LOS ANGELES - Virtually all cargo containers entering U.S. ports will be scanned by radiation detecting equipment by the end of the year, Homeland Security Secretary Michael Chertoff said Friday.
However, more advanced equipment is needed to help speed the process and spot a potential nuclear device or dirty bomb, he said during a visit to the twin ports of Los Angeles and Long Beach.
The agency also expects to scan "virtually 100 percent" of all containers that enter through border points, he said.
"Countering the threat of nuclear terrorism and weapons of mass destruction is really the most important priority," Chertoff said. "We need to make the investments now to be able to counter the threat as time passes."
Sign Up and Save
Get six months of free digital access to The Olympian
It was Chertoff's third visit to the giant port complex, the gateway for more than 40 percent of all cargo container traffic entering the United States. A system is already in place at the giant complex to scan all of its incoming cargo, officials said.
Chertoff said his agency has been adding radiation portal monitors at major seaports and facilities and now has more than 1,000 of the devices in use.
Trucks carrying containers unloaded from ships pass through the detectors. If the machine finds signs of radiation, the container gets another scan and possibly an inspection by hand-held devices to help identify how much and what kind of radiation is present.
During his tour, Chertoff was shown a second-generation detector, or advanced spectroscopic portal.
The ports of Los Angeles and Long Beach are among several U.S. ports currently testing the devices, which are more efficient at distinguishing radiation from natural sources such as granite or cat box filler than from the type of radiation emitted by a dirty bomb.
Use of the newer detectors would speed the processing of cargo at the ports, Chertoff said.
Along with safeguarding the ports from attack, the Department of Homeland Security has started looking at how to restore trade flows into the U.S. if a major trade hub such as the Southern California ports was attacked.
The agency issued an interim report earlier this week as part of the Safe Ports Act. The report calls for alternative trade routes and methods to be implemented, Chertoff said.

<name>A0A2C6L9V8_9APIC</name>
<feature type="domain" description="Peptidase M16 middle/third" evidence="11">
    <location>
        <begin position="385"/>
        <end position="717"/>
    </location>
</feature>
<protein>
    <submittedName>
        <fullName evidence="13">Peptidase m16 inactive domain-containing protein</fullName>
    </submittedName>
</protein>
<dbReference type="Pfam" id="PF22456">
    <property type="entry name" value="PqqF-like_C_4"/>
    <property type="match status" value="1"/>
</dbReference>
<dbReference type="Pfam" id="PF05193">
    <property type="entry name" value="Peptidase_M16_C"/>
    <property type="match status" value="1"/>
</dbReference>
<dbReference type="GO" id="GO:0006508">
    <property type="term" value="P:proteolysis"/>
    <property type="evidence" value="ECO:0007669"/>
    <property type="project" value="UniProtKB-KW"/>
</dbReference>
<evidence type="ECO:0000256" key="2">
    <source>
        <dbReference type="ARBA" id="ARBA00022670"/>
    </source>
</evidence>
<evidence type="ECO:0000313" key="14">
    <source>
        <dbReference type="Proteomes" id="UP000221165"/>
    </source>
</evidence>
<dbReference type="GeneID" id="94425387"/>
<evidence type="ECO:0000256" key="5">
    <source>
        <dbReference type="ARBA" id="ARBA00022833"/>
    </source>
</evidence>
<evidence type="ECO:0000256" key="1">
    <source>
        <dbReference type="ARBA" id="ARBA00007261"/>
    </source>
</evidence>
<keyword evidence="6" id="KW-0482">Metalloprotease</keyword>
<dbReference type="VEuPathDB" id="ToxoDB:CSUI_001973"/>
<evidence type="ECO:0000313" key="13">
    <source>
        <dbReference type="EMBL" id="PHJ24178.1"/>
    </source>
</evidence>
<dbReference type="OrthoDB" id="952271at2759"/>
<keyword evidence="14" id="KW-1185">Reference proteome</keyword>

"What it has to do with is making sure that we spend as little time as possible paralyzed by an attack," he said.
Rep. Jane Harman, D-El Segundo, said planning for the resumption of trade after a possible attack is key.
She noted that a 10-day labor shutdown of West Coast ports in 2002 cost the nation's economy between $1 billion and $2 billion a day, by some estimates.
"It took two months to restore normal traffic, tons of produce spoiled on the docks, and some of that traffic has never returned," said Harman, who serves as chair of a subcommittee on terrorism risks.
"Next time, it could be a terrorist attack or a series of near-simultaneous attacks along the West Coast. What is the recovery plan?" she said.
Harman questioned whether the ports are prepared to quickly clear the harbor if a large ship was sunk by terrorists or if the port was mined.
Chertoff also addressed questions about his agency's allocation of anti-terror grants to cities.
Earlier this week, the agency announced that the Los Angeles-Long Beach area would receive about $8 million less in funding this year.
That decrease led to complaints by some local officials.
Chertoff said neighboring cities were receiving $117 million, up from $98 million last year, including all types of grant programs.
A supplemental appropriation of $200 million would result in more money for the region in the next four years, he said.
Containers only occasionally pass through the Port of Olympia, but Chertoff's directive could apply here when containers arrive, said Ed Galligan, Olympia port executive director.